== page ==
TUSAYAN, Ariz. — It’s a typical warm summer morning in northern Arizona, but inside the engine bays at the Tusayan Fire Department, the air is heavier, warmer and smells strongly of diesel fuel.
Fire Chief Greg Brush places the palm of his hand on the hood of Engine 51, the department’s all-purpose utility apparatus. Today, it’s running. Tomorrow, he’s not so sure.
The truck, a 2002 Ford F550, is the department’s workhorse. It’s the first unit dispatched on most calls – including medical calls, structure fires, smaller wildland fires and traffic accidents – from Grand Canyon all the way to Valle.
Brush said the truck’s age, appearance and even mileage aren’t that troubling, at a glance. But take a look underneath the hood, both figuratively and literally, and you’ll see a host of problems that need to be solved.
“It doesn’t have a ton of miles, but they’re tough miles, going down these washboard roads at high speeds,” Brush said. “Almost every system is starting to fail. She’s just used up.”
For starters, the unit is overweight with only basic, necessary equipment. There have been shorts in the electrical system, battery charging failures, pump engagement and control panel problems, leaking rear wheel seals that took several attempts by both department staff and a diesel mechanic to repair and a bent rear axle that had to be replaced.
At this rate, Brush said he’s concerned about the potential effects on the department’s ability to perform its duties.
Brush estimated the truck responds to anywhere from 95 to 98 percent of all incidents called in to the department. That means when there’s a breakdown, firefighters have to move equipment to a smaller vehicle mainly used for fighting brush fires. That process can take two or three hours, he said, leaving a window where the department may be delayed to an incident.
“Any time we take this (vehicle) out of service, we have to swap all the gear onto an inferior truck,” he said. “The pump is not as high capacity, it doesn’t have the same storage … it gets by, but it’s in even worse shape than this one.”
Aside from the strain of having its primary vehicle out of commission, constant repairs also strain the department’s budget. There’s the cost of the repairs, but there’s also the cost of calling in additional personnel to drive the truck to a dealership in Flagstaff. Because of those concerns, Brush said most of the department’s staff tries to repair issues that arise themselves.
“We try to avoid taking it (to Flagstaff) because we’re looking at several hundred dollars just to get it there,” he said. “We do what we can in house.”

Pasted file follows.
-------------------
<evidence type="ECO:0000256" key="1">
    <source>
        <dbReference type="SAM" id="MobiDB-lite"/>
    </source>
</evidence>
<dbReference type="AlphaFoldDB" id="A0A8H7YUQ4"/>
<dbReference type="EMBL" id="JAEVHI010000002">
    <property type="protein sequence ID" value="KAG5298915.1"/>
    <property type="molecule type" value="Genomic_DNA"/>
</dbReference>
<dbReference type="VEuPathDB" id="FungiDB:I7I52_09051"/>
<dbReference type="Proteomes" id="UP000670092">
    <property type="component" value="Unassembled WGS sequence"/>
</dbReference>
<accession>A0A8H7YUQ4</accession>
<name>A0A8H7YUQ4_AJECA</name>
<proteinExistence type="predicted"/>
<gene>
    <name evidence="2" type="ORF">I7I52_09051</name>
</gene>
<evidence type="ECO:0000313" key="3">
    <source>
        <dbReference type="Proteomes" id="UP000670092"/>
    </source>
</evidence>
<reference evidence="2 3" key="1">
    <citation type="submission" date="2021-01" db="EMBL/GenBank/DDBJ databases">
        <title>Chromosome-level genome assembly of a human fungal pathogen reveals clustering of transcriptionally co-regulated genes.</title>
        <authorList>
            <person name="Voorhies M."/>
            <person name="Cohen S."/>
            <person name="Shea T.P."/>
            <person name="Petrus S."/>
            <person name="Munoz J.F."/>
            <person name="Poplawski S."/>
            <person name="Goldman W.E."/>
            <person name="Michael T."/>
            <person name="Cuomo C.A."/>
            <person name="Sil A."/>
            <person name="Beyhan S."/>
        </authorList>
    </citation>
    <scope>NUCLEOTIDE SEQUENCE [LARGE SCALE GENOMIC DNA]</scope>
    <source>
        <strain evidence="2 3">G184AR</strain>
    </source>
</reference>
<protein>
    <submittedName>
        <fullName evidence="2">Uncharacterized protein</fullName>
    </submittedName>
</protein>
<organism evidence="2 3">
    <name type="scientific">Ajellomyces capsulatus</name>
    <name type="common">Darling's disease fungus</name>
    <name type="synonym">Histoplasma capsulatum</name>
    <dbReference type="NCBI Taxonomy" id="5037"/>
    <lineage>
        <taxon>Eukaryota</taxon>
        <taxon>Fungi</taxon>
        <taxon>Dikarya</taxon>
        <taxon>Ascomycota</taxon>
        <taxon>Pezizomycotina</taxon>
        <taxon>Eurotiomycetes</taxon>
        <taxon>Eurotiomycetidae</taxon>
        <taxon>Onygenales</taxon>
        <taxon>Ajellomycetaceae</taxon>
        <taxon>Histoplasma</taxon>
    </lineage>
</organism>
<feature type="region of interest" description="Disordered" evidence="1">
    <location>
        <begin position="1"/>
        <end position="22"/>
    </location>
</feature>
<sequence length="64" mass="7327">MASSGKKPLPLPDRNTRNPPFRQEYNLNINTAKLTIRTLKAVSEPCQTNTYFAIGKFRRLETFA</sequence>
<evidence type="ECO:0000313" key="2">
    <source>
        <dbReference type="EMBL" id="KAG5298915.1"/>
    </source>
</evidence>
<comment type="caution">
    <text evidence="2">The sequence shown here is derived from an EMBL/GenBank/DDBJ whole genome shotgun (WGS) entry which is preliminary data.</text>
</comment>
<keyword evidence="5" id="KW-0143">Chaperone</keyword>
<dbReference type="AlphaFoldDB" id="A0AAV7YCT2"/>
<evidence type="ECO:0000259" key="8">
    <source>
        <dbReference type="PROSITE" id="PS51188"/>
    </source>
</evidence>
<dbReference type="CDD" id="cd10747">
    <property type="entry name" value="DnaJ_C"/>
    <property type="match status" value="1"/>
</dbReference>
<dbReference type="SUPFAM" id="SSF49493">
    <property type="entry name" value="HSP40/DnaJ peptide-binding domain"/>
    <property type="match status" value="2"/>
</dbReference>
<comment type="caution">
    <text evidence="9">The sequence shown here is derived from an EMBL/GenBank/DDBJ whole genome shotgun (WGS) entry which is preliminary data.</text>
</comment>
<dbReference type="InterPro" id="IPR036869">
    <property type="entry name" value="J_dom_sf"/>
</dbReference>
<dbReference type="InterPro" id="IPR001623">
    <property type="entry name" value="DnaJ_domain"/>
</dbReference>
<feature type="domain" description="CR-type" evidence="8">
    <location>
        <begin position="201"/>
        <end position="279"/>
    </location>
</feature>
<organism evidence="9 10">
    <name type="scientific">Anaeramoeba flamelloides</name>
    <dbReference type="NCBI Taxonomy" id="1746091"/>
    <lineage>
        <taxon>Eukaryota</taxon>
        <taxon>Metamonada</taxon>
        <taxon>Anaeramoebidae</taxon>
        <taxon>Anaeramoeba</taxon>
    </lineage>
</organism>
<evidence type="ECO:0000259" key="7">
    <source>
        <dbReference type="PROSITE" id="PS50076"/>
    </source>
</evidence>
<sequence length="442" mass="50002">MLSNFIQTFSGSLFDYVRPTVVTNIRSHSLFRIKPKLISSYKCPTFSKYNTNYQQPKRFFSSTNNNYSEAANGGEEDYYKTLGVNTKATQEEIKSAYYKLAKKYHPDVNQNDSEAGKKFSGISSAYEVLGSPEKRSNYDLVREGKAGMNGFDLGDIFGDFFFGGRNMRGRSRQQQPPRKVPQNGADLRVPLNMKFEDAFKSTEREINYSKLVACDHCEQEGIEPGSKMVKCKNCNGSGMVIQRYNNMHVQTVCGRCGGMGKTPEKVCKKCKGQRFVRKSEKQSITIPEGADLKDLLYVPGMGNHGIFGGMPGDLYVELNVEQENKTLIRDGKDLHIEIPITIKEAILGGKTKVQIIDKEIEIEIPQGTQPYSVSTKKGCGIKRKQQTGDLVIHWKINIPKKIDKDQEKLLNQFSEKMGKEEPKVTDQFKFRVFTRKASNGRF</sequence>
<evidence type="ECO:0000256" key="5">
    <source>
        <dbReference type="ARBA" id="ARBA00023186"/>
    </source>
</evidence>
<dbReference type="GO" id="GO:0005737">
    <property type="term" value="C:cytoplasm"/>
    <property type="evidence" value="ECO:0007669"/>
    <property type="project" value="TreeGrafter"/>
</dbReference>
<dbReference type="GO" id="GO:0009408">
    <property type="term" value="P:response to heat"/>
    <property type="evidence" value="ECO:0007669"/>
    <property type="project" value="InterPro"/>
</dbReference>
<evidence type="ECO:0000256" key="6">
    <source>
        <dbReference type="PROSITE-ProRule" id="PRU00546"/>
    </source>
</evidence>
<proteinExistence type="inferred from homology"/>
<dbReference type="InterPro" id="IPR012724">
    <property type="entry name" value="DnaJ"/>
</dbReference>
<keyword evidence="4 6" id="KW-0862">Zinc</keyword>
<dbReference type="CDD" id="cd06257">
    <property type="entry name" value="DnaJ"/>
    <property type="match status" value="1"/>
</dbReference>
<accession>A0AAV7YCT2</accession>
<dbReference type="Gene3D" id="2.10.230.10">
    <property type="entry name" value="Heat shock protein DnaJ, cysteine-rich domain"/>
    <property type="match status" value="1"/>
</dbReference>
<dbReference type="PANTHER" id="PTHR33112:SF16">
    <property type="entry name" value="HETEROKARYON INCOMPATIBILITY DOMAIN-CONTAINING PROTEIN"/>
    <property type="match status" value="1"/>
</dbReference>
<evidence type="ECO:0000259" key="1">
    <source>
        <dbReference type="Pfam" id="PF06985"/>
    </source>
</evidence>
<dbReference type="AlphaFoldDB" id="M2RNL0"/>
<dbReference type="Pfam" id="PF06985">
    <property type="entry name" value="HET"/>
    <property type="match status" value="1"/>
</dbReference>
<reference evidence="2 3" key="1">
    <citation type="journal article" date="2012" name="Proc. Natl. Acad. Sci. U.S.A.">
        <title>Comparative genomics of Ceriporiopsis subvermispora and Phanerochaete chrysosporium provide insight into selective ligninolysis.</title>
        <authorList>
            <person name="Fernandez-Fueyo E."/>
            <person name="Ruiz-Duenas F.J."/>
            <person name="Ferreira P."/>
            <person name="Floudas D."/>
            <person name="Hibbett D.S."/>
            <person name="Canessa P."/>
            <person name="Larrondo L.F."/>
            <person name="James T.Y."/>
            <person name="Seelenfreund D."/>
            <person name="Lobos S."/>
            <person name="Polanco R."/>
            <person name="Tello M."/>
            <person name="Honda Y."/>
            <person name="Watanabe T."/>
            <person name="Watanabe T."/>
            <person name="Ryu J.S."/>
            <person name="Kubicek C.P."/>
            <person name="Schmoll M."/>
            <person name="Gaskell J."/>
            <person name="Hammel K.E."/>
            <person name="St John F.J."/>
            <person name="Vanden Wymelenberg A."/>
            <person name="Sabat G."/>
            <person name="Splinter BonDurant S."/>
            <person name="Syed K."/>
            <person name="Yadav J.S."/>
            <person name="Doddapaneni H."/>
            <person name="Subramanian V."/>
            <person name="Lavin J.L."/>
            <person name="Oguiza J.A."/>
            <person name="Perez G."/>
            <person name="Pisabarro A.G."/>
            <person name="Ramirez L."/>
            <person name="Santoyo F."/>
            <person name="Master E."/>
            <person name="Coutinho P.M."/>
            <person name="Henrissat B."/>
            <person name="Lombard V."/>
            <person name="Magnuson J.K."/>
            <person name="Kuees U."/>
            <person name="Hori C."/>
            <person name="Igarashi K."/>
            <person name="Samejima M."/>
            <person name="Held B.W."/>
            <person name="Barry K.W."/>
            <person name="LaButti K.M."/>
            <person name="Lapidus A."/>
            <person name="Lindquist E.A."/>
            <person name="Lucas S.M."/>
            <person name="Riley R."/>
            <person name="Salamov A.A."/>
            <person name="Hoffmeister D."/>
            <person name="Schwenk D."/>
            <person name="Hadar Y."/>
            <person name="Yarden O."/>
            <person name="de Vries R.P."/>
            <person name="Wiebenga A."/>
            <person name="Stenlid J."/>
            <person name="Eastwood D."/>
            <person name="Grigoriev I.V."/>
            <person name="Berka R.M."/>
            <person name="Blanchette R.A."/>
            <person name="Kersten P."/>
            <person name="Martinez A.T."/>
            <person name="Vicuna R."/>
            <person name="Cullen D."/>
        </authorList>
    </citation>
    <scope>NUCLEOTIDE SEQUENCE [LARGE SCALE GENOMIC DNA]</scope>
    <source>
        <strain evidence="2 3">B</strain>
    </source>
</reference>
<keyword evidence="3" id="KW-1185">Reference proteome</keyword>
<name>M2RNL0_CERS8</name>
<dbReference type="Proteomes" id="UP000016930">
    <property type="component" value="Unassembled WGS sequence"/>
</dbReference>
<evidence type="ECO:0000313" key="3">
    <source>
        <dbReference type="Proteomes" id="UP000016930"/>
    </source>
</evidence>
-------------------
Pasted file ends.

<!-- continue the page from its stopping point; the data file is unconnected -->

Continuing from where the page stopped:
Although the truck needs to be replaced badly, Brush said the probability of that happening any time soon is fairly low.
The department applies for several grants each year for equipment, but only two of them award enough money to replace an entire apparatus, which can cost up to $500,000 for a brand new equipped vehicle. The main grant the department applies for, which is administered by the Federal Emergency Management Agency (FEMA), only awards two apparatus grants per year, per state.
Although he’s still waiting to hear if the department is a lucky recipient of any of the grants it has applied for, Brush said he’s grateful for the support he’s received from other agencies and the town of Tusayan, which boosts the department’s budget by paying for most of the payroll.
“The town gives us that money for payroll assistance and it’s huge,” he said. “We would be shut down without it.”
Tusayan residents also voted last year to keep a tax override, allowing the department to collect more tax money temporarily. The department recently received a small grant from the Arizona Department of Environmental Quality to purchase a tool that alerts firefighters to the presence of toxic or flammable gasses.
Missing from the garage today is Ladder 51, which was dispatched to another repair shop in Flagstaff after mechanics found puddles of oil and antifreeze pooling underneath. The ladder apparatus was purchased for the department by the town of Tusayan in 2013, and Brush said he was looking to replace some parts on it to keep it running. It’s the department’s largest-capacity water pump and the only ladder truck in the Grand Canyon area. That means if a structure, like a hotel, were to catch fire and guests could not be evacuated through the ground floor, Ladder 51 is the only truck in the area that could safely evacuate them from the upper floors.
Brush said the department was looking at rebuilding the truck’s engine, which would cost around $25,000. By the end of the day, however, he received even worse news — the cost to rebuild the engine and get the truck in operating condition exceeds the department’s budget, along with the value of the truck.
“We’re unfortunately down one apparatus,” he said.
The department will continue to step up efforts in the face of a dangerously dry fire season.
Firefighter Stephanie Root said the department has been engaging in more patrol activity along with the National Forest Service looking for illegal campfires in the forest. Although the area has been in Stage 2 fire restrictions for weeks, Root said they still come across abandoned campfires.
Root and Brush said educating visitors and even residents about the current fire restrictions is a high priority.
“This morning, we heard from a local hotel that some of the guests were flicking their cigarette butts out,” Brush said.
To make sure everyone is aware, Brush said the department developed flyers to hang on every doorknob in town as a reminder to guests and residents alike. The town of Tusayan purchased the flyers and their interns distributed them last week.
Brush expressed his appreciation for Tusayan residents as well.
“They’ve been keeping an eye out for potential fires, which is crucial to keeping the town safe,” he said.